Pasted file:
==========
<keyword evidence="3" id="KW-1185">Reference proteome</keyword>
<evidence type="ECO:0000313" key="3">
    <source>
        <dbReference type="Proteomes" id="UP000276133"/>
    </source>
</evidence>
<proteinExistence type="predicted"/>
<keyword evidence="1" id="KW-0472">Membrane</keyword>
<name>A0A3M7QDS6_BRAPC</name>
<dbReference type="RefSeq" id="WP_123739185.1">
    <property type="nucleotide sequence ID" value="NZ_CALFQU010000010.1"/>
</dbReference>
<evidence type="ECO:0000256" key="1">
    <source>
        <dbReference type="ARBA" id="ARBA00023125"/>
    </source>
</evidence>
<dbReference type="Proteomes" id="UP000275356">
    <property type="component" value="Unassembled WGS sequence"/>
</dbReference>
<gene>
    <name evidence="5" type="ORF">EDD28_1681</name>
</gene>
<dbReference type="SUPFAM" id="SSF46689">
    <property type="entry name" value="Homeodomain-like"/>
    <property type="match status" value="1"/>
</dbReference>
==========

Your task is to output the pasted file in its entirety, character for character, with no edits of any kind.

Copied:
<keyword evidence="3" id="KW-1185">Reference proteome</keyword>
<evidence type="ECO:0000313" key="3">
    <source>
        <dbReference type="Proteomes" id="UP000276133"/>
    </source>
</evidence>
<proteinExistence type="predicted"/>
<keyword evidence="1" id="KW-0472">Membrane</keyword>
<name>A0A3M7QDS6_BRAPC</name>
<dbReference type="RefSeq" id="WP_123739185.1">
    <property type="nucleotide sequence ID" value="NZ_CALFQU010000010.1"/>
</dbReference>
<evidence type="ECO:0000256" key="1">
    <source>
        <dbReference type="ARBA" id="ARBA00023125"/>
    </source>
</evidence>
<dbReference type="Proteomes" id="UP000275356">
    <property type="component" value="Unassembled WGS sequence"/>
</dbReference>
<gene>
    <name evidence="5" type="ORF">EDD28_1681</name>
</gene>
<dbReference type="SUPFAM" id="SSF46689">
    <property type="entry name" value="Homeodomain-like"/>
    <property type="match status" value="1"/>
</dbReference>